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Raising $26.9M in Public Offering, Nanosphere Anticipates Growing Dx Portfolio

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Nanosphere has raised $26.9 million in a public offering that it expects will see it through the regulatory approval of its infectious disease test pipeline and support additional commercial development to bring the firm to the break-even point.

After raising the funds last week, Nanosphere's Chief Financial Officer Roger Moody told BioArray News that the financing doesn't change Nanosphere's product development strategy, but that it does "secure [the company's] future."

Moody said the company feels it reached an important "inflection point" with the US Food and Drug Administration's de novo clearance, this June, of its blood culture gram positive test.

"The infectious disease assays we have in development alone, we believe will get us to profitability," he said. "This [money] funds us through the completion of that menu build-out and the commercial ramp-up necessary to get to the break-even level."

In addition to the recently cleared BC-GP assay, Nanosphere offers a respiratory virus panel that has been cleared by the US Food and Drug Administration. Both tests run on its Verigene SP system, a sample-to-result benchtop workstation that uses gold nanoparticle technology to detect nucleic acid and protein targets of interest for a variety of applications.

Three additional infectious disease tests — for gram negative blood cultures, Clostridium difficile, and enteric pathogens in stool samples — are in the works.

Moody said that the June clearance of the gram positive blood culture test was a "significant catalyst" for the firm in that "there is not test in the market today to deal with bloodstream infections that can give the physician a specific answer on what bacteria and pathogen they are dealing with and what that bug might be resistant to in the time our test can do it."

"We give an answer in 2.5 hours whereas today's methods require two to three days."

Researchers from the company and the Medical College of Wisconsin presented data at the Interscience Conference on Antimicrobial Agents and Chemotherapy in Chicago last fall showing that the gram positive blood culture assay showed 98 percent sensitivity in identifying bacterial targets and 100 percent sensitivity and specificity in recognizing antibiotic-resistant bacteria (BAN 10/4/2011).

Moody said the company has seen an increase in customer growth that began in the fourth quarter of last year. These customers have been coming for the respiratory virus test, he said, but Nanosphere believes many of them may be "anticipating the follow-on blood culture test."

"We ended the second quarter with 166 customers [and] most of those have expressed interest in our gram positive test," he said. "We started to see an increase in our customer base starting in the fourth quarter of last year where we rose from single-digit [placements] per quarter to 30 and then 35 in the first quarter, and then another 25 in the second."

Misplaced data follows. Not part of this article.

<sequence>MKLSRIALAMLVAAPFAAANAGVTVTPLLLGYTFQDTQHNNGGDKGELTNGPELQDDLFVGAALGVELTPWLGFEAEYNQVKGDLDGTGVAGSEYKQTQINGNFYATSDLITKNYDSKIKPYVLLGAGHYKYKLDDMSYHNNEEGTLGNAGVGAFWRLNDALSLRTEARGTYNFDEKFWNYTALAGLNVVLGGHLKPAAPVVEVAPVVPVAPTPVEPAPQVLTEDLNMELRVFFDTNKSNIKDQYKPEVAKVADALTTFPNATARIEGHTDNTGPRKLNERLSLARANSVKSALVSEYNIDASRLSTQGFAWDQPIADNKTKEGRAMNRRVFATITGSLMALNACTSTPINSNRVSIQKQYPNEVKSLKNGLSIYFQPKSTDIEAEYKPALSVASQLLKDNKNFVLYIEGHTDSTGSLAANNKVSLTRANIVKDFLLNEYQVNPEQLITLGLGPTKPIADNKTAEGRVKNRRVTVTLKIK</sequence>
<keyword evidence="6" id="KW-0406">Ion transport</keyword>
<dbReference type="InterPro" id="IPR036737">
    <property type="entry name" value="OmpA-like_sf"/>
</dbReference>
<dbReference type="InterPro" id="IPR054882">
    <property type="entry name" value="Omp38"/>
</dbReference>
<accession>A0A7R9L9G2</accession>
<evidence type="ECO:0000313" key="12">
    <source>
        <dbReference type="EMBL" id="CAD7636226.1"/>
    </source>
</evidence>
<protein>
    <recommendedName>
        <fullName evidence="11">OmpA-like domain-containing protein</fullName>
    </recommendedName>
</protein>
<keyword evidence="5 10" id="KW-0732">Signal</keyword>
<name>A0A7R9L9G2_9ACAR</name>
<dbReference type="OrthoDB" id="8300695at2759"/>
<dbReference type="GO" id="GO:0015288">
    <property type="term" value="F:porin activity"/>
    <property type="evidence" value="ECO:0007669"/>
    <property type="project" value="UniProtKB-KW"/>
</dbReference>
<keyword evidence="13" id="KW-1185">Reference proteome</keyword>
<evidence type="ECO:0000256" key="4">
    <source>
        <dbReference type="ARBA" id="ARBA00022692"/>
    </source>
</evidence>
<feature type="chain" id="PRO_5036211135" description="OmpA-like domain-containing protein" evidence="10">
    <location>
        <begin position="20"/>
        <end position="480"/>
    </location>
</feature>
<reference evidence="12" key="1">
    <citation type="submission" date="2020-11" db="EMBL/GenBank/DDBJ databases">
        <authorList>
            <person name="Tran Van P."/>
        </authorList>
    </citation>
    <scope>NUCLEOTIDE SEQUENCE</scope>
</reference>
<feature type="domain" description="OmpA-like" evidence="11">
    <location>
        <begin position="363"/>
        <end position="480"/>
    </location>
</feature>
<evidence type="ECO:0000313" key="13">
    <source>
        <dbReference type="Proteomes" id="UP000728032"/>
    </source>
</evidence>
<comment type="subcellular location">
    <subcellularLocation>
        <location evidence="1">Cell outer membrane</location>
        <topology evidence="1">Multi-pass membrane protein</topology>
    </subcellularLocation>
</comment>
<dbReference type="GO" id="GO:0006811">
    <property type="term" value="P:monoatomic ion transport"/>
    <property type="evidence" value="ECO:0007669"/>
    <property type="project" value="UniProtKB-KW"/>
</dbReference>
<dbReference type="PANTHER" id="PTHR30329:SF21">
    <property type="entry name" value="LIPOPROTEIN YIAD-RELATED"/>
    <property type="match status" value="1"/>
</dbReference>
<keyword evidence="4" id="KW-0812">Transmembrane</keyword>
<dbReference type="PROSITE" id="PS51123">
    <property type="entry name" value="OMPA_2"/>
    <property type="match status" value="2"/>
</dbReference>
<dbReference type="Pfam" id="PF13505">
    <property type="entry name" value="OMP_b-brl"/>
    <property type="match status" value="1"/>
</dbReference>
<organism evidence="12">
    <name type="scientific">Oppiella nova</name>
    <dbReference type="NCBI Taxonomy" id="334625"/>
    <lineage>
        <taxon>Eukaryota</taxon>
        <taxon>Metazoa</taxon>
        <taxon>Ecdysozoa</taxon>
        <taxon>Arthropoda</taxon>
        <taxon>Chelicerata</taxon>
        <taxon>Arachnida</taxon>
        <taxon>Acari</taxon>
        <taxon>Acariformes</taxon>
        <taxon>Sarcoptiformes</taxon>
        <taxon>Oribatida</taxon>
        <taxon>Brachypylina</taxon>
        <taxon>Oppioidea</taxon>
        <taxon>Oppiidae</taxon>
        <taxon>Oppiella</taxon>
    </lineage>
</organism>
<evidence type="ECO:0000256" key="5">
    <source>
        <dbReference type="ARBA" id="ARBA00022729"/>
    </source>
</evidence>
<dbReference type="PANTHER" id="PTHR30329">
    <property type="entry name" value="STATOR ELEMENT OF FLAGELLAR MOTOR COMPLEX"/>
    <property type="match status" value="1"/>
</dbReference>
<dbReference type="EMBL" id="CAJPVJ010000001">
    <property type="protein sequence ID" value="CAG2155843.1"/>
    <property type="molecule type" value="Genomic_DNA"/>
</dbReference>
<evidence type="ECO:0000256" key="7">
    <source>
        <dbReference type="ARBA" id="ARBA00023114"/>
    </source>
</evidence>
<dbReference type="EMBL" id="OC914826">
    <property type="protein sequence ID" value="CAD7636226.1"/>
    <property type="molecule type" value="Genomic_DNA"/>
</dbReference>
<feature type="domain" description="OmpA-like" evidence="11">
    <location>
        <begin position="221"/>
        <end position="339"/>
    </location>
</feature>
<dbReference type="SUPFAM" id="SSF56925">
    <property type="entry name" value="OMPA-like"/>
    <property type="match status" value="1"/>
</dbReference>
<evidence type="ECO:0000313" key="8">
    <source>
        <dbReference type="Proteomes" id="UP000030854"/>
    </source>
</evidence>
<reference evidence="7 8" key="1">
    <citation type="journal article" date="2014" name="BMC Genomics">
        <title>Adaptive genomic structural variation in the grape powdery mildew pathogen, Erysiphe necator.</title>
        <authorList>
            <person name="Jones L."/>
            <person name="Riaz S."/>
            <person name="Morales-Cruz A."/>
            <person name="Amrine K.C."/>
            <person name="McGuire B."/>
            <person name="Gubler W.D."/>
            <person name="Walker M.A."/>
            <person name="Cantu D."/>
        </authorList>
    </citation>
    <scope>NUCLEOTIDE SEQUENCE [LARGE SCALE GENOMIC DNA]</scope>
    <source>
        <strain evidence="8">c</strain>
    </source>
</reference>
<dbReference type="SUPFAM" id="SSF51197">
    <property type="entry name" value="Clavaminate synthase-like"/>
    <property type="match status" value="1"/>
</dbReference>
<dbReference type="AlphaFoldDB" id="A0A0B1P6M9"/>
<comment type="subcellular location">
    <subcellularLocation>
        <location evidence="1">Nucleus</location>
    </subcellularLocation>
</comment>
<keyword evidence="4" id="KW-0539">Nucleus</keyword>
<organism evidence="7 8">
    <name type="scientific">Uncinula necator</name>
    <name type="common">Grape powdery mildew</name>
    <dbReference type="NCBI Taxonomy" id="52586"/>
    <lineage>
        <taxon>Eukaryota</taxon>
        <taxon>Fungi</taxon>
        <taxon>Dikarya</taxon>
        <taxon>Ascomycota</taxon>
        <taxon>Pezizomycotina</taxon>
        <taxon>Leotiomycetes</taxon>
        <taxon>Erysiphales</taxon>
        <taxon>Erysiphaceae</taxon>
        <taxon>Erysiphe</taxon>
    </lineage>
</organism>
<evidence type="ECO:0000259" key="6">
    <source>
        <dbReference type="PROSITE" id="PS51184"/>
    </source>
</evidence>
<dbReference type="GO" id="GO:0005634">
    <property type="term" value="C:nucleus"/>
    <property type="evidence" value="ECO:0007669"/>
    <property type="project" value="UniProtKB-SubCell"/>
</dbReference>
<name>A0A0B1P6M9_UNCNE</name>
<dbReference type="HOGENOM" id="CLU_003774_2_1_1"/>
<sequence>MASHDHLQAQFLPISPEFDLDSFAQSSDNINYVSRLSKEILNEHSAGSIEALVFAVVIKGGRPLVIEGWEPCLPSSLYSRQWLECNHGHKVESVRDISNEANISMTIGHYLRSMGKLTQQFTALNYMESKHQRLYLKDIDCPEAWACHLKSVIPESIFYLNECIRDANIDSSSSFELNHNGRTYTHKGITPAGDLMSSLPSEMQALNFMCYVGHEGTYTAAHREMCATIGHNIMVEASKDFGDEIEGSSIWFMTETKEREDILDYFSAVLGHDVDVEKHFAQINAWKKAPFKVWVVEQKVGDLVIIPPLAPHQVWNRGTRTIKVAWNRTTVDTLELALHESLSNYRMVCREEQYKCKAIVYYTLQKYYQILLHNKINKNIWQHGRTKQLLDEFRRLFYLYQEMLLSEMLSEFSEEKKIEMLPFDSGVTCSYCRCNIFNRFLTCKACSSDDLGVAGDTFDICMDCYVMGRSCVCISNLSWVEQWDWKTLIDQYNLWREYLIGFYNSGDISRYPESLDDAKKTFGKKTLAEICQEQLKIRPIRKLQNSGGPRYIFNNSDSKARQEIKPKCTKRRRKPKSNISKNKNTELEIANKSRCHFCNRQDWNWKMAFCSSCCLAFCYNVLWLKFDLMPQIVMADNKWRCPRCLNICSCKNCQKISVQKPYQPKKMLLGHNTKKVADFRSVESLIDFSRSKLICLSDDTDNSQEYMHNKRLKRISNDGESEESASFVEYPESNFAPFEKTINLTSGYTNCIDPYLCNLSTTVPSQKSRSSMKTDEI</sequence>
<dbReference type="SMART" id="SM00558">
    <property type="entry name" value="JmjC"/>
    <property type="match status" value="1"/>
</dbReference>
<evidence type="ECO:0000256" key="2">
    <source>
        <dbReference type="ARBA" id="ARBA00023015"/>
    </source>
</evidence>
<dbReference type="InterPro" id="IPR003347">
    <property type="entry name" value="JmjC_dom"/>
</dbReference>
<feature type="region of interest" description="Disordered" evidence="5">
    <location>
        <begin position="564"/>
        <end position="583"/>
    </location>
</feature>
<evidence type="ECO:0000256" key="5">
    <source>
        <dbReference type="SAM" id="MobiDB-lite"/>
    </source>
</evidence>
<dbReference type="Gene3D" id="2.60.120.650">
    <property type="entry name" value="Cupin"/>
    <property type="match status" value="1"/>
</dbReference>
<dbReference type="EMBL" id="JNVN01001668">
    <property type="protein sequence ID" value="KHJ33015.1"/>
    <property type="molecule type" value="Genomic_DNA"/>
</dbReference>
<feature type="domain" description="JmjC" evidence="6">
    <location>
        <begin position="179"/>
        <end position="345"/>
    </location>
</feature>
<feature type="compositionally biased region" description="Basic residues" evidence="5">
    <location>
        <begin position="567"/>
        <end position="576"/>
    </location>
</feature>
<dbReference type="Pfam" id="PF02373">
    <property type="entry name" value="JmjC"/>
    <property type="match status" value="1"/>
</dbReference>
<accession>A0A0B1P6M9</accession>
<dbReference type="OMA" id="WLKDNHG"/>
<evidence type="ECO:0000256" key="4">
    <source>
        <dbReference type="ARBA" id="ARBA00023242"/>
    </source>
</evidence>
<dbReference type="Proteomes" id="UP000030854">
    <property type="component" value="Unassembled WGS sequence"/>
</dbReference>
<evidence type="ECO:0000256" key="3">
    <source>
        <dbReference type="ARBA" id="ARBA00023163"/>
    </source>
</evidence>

In a May 1 conference call discussing the company's first-quarter earnings, Moody said that Nanosphere expects to break even at somewhere around $70 million to $80 million annualized revenue. To achieve that revenue point, he said the firm would need about 400 customers spending $200,000 per year on average.

Nanosphere's three additional infectious disease tests are in various stages of development, but Moody said it plans to submit two of them to the FDA this year.

He said the company anticipates filing an application for approval of its C. difficile test with the FDA later this quarter.

The company's enteric pathogen test is undergoing clinical trials, he said, and Nanosphere plans to submit it for FDA approval near the end of the year.

For a third test — for gram negative blood cultures — the company is taking a slightly different strategy, seeking a CE-IVD mark in Europe first and then planning to file with the FDA next year.

"For the gram negative, we hope to get cleared in Europe first. There is actually more demand for gram negative [testing] in Europe because there are some antibiotics available over there that aren’t available over here," Moody said.

Though Moody said Nanosphere believes its infectious disease pipeline alone will be able to bring the company to profitability, the company is also working toward approval of several tests in the cardiovascular area as well.

He said the company's CYP2C19 test, for Plavix metabolism, is currently under review by the FDA pending 510(k) clearance. "We hope to get that into the market late this year, [but] we still need to respond to the FDA on some additional requests they’ve made," he said.

Nanosphere has two other pharmacogenomic assays that are already FDA cleared — one for genes associated with warfarin metabolism, and the other a hypercoagulation test targeting F5 , F2 , and
MTHFR.

Additionally, Nanosphere is pursuing both diagnostic and monitoring applications for its cardiac Troponin test. The test was initially developed for early detection of cardiac disease, Moody, said. But recent studies by the company suggest it could also be used to monitor progression of chronic heart failure.

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